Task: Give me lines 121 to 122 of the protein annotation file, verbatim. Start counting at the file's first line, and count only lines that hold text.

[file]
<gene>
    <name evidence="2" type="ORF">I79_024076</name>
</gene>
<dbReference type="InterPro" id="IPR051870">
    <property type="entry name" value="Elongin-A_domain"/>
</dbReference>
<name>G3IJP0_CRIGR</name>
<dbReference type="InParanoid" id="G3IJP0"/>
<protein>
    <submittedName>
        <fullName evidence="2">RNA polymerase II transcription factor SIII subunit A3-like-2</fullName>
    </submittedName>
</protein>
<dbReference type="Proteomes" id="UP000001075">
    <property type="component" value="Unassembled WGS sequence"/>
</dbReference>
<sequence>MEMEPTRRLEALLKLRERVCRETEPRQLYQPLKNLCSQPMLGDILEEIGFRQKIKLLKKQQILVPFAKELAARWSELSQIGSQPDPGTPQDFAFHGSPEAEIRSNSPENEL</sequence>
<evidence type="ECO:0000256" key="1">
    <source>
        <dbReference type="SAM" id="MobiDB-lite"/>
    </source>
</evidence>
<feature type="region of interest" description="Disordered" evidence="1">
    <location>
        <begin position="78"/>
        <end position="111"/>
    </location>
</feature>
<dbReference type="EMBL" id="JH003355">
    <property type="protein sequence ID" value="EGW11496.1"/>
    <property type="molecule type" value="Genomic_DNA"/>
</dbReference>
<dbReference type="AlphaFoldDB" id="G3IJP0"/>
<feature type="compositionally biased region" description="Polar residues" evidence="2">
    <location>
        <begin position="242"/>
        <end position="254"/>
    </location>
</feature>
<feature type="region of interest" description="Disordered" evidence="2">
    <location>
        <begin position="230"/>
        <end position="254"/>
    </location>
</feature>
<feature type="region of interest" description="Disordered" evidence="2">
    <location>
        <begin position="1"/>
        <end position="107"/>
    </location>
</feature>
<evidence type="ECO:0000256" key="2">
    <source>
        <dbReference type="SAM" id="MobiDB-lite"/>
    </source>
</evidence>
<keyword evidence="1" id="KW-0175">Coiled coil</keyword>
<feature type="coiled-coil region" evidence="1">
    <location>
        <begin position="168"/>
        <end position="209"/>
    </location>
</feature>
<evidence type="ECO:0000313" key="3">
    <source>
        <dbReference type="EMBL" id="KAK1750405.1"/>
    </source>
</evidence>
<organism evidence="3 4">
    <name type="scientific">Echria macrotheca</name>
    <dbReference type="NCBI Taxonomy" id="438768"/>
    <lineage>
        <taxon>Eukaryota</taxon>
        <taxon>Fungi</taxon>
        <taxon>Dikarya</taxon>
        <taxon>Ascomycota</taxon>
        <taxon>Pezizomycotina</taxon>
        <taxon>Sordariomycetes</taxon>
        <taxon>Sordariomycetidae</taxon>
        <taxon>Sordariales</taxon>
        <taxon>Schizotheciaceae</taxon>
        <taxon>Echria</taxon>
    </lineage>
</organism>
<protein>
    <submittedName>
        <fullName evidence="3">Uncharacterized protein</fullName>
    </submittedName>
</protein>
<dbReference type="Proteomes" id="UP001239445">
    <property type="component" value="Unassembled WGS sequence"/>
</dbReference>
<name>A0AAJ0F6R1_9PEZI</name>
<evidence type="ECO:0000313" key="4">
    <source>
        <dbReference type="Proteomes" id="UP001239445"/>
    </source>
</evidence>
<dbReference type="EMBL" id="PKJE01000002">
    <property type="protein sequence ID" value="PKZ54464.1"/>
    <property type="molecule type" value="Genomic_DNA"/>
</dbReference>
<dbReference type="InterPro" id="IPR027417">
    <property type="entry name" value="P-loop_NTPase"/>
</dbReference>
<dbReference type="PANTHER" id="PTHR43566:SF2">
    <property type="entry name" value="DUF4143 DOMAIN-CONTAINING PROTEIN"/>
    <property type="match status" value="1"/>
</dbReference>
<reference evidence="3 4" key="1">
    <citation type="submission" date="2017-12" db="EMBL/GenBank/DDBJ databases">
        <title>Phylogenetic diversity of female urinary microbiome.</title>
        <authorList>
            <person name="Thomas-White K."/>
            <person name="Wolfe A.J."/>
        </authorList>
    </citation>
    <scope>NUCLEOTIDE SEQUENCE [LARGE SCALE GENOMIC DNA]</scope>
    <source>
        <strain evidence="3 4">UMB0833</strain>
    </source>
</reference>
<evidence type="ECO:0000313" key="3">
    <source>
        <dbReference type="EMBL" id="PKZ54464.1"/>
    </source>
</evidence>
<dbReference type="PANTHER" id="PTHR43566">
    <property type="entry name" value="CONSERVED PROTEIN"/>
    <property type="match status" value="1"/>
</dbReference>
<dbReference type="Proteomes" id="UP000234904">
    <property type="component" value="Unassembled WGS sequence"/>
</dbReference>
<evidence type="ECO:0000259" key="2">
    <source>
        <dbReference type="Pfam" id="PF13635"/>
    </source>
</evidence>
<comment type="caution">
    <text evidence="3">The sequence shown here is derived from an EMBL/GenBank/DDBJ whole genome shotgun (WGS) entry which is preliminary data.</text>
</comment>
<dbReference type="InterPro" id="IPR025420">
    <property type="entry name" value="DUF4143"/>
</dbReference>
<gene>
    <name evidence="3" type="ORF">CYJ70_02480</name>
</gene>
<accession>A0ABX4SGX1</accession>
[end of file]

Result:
    </source>
</reference>